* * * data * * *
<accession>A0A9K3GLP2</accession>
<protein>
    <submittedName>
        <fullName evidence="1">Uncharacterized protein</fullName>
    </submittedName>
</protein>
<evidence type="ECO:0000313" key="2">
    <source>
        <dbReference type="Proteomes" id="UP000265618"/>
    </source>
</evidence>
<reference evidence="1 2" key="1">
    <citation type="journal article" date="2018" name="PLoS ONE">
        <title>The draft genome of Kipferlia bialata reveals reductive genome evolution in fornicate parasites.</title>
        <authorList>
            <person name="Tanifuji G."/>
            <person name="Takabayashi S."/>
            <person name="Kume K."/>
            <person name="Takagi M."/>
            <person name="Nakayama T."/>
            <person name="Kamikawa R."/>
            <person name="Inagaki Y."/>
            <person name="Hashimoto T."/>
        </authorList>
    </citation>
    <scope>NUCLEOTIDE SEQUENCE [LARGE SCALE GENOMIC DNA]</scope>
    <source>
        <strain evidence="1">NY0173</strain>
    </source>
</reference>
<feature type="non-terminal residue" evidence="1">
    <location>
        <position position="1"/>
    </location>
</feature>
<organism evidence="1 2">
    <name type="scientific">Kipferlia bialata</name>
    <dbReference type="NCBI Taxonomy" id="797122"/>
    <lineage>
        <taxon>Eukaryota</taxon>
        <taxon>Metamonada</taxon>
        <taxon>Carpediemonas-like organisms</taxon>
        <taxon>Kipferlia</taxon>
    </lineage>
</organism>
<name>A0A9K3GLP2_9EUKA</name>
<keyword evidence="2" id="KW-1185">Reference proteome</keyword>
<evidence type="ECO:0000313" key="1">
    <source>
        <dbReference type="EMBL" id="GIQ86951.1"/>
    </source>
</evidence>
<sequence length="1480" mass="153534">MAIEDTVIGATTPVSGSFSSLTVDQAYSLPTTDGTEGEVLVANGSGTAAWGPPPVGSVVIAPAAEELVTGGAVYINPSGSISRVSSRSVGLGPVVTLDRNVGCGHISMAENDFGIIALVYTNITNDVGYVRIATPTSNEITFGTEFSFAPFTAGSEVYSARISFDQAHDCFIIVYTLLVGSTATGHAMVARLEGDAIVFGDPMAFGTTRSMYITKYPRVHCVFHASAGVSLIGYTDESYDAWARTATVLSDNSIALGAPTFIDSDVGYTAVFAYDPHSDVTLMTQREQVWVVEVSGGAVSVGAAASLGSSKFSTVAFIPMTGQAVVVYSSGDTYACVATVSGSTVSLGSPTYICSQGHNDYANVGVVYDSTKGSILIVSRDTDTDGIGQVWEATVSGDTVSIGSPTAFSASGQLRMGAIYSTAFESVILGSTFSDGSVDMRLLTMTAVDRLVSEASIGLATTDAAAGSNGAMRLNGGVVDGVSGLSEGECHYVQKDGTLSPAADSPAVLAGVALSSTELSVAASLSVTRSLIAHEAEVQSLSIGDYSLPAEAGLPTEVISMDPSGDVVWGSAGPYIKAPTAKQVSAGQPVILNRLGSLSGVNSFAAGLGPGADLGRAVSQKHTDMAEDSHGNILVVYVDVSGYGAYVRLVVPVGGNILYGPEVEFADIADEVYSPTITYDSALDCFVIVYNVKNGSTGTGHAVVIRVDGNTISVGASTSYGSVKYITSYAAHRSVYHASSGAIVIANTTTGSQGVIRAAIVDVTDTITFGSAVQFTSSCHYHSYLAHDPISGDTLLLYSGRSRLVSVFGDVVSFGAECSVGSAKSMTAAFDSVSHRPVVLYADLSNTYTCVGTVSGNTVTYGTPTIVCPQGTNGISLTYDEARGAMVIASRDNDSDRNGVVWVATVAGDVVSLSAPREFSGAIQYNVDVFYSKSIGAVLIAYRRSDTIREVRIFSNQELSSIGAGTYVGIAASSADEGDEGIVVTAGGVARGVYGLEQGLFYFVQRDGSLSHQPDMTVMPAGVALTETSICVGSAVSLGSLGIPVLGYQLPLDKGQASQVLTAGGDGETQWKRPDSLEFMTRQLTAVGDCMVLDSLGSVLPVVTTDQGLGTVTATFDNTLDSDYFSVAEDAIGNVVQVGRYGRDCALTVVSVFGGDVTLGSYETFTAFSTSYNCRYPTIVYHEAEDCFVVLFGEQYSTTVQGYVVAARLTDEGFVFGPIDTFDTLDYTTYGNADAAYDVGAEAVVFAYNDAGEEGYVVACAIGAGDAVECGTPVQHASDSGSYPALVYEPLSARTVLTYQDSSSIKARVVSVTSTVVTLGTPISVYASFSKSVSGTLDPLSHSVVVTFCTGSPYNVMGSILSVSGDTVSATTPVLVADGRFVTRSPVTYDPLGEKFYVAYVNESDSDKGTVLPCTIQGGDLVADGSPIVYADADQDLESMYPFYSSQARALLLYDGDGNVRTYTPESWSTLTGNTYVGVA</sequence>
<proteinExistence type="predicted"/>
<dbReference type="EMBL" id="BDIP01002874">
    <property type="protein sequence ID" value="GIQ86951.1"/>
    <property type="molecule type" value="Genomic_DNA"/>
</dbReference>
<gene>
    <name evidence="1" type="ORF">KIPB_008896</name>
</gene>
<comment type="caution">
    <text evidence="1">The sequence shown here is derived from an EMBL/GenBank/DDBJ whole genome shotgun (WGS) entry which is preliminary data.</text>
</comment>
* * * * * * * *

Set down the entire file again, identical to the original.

<accession>A0A9K3GLP2</accession>
<protein>
    <submittedName>
        <fullName evidence="1">Uncharacterized protein</fullName>
    </submittedName>
</protein>
<evidence type="ECO:0000313" key="2">
    <source>
        <dbReference type="Proteomes" id="UP000265618"/>
    </source>
</evidence>
<reference evidence="1 2" key="1">
    <citation type="journal article" date="2018" name="PLoS ONE">
        <title>The draft genome of Kipferlia bialata reveals reductive genome evolution in fornicate parasites.</title>
        <authorList>
            <person name="Tanifuji G."/>
            <person name="Takabayashi S."/>
            <person name="Kume K."/>
            <person name="Takagi M."/>
            <person name="Nakayama T."/>
            <person name="Kamikawa R."/>
            <person name="Inagaki Y."/>
            <person name="Hashimoto T."/>
        </authorList>
    </citation>
    <scope>NUCLEOTIDE SEQUENCE [LARGE SCALE GENOMIC DNA]</scope>
    <source>
        <strain evidence="1">NY0173</strain>
    </source>
</reference>
<feature type="non-terminal residue" evidence="1">
    <location>
        <position position="1"/>
    </location>
</feature>
<organism evidence="1 2">
    <name type="scientific">Kipferlia bialata</name>
    <dbReference type="NCBI Taxonomy" id="797122"/>
    <lineage>
        <taxon>Eukaryota</taxon>
        <taxon>Metamonada</taxon>
        <taxon>Carpediemonas-like organisms</taxon>
        <taxon>Kipferlia</taxon>
    </lineage>
</organism>
<name>A0A9K3GLP2_9EUKA</name>
<keyword evidence="2" id="KW-1185">Reference proteome</keyword>
<evidence type="ECO:0000313" key="1">
    <source>
        <dbReference type="EMBL" id="GIQ86951.1"/>
    </source>
</evidence>
<sequence length="1480" mass="153534">MAIEDTVIGATTPVSGSFSSLTVDQAYSLPTTDGTEGEVLVANGSGTAAWGPPPVGSVVIAPAAEELVTGGAVYINPSGSISRVSSRSVGLGPVVTLDRNVGCGHISMAENDFGIIALVYTNITNDVGYVRIATPTSNEITFGTEFSFAPFTAGSEVYSARISFDQAHDCFIIVYTLLVGSTATGHAMVARLEGDAIVFGDPMAFGTTRSMYITKYPRVHCVFHASAGVSLIGYTDESYDAWARTATVLSDNSIALGAPTFIDSDVGYTAVFAYDPHSDVTLMTQREQVWVVEVSGGAVSVGAAASLGSSKFSTVAFIPMTGQAVVVYSSGDTYACVATVSGSTVSLGSPTYICSQGHNDYANVGVVYDSTKGSILIVSRDTDTDGIGQVWEATVSGDTVSIGSPTAFSASGQLRMGAIYSTAFESVILGSTFSDGSVDMRLLTMTAVDRLVSEASIGLATTDAAAGSNGAMRLNGGVVDGVSGLSEGECHYVQKDGTLSPAADSPAVLAGVALSSTELSVAASLSVTRSLIAHEAEVQSLSIGDYSLPAEAGLPTEVISMDPSGDVVWGSAGPYIKAPTAKQVSAGQPVILNRLGSLSGVNSFAAGLGPGADLGRAVSQKHTDMAEDSHGNILVVYVDVSGYGAYVRLVVPVGGNILYGPEVEFADIADEVYSPTITYDSALDCFVIVYNVKNGSTGTGHAVVIRVDGNTISVGASTSYGSVKYITSYAAHRSVYHASSGAIVIANTTTGSQGVIRAAIVDVTDTITFGSAVQFTSSCHYHSYLAHDPISGDTLLLYSGRSRLVSVFGDVVSFGAECSVGSAKSMTAAFDSVSHRPVVLYADLSNTYTCVGTVSGNTVTYGTPTIVCPQGTNGISLTYDEARGAMVIASRDNDSDRNGVVWVATVAGDVVSLSAPREFSGAIQYNVDVFYSKSIGAVLIAYRRSDTIREVRIFSNQELSSIGAGTYVGIAASSADEGDEGIVVTAGGVARGVYGLEQGLFYFVQRDGSLSHQPDMTVMPAGVALTETSICVGSAVSLGSLGIPVLGYQLPLDKGQASQVLTAGGDGETQWKRPDSLEFMTRQLTAVGDCMVLDSLGSVLPVVTTDQGLGTVTATFDNTLDSDYFSVAEDAIGNVVQVGRYGRDCALTVVSVFGGDVTLGSYETFTAFSTSYNCRYPTIVYHEAEDCFVVLFGEQYSTTVQGYVVAARLTDEGFVFGPIDTFDTLDYTTYGNADAAYDVGAEAVVFAYNDAGEEGYVVACAIGAGDAVECGTPVQHASDSGSYPALVYEPLSARTVLTYQDSSSIKARVVSVTSTVVTLGTPISVYASFSKSVSGTLDPLSHSVVVTFCTGSPYNVMGSILSVSGDTVSATTPVLVADGRFVTRSPVTYDPLGEKFYVAYVNESDSDKGTVLPCTIQGGDLVADGSPIVYADADQDLESMYPFYSSQARALLLYDGDGNVRTYTPESWSTLTGNTYVGVA</sequence>
<proteinExistence type="predicted"/>
<dbReference type="EMBL" id="BDIP01002874">
    <property type="protein sequence ID" value="GIQ86951.1"/>
    <property type="molecule type" value="Genomic_DNA"/>
</dbReference>
<gene>
    <name evidence="1" type="ORF">KIPB_008896</name>
</gene>
<comment type="caution">
    <text evidence="1">The sequence shown here is derived from an EMBL/GenBank/DDBJ whole genome shotgun (WGS) entry which is preliminary data.</text>
</comment>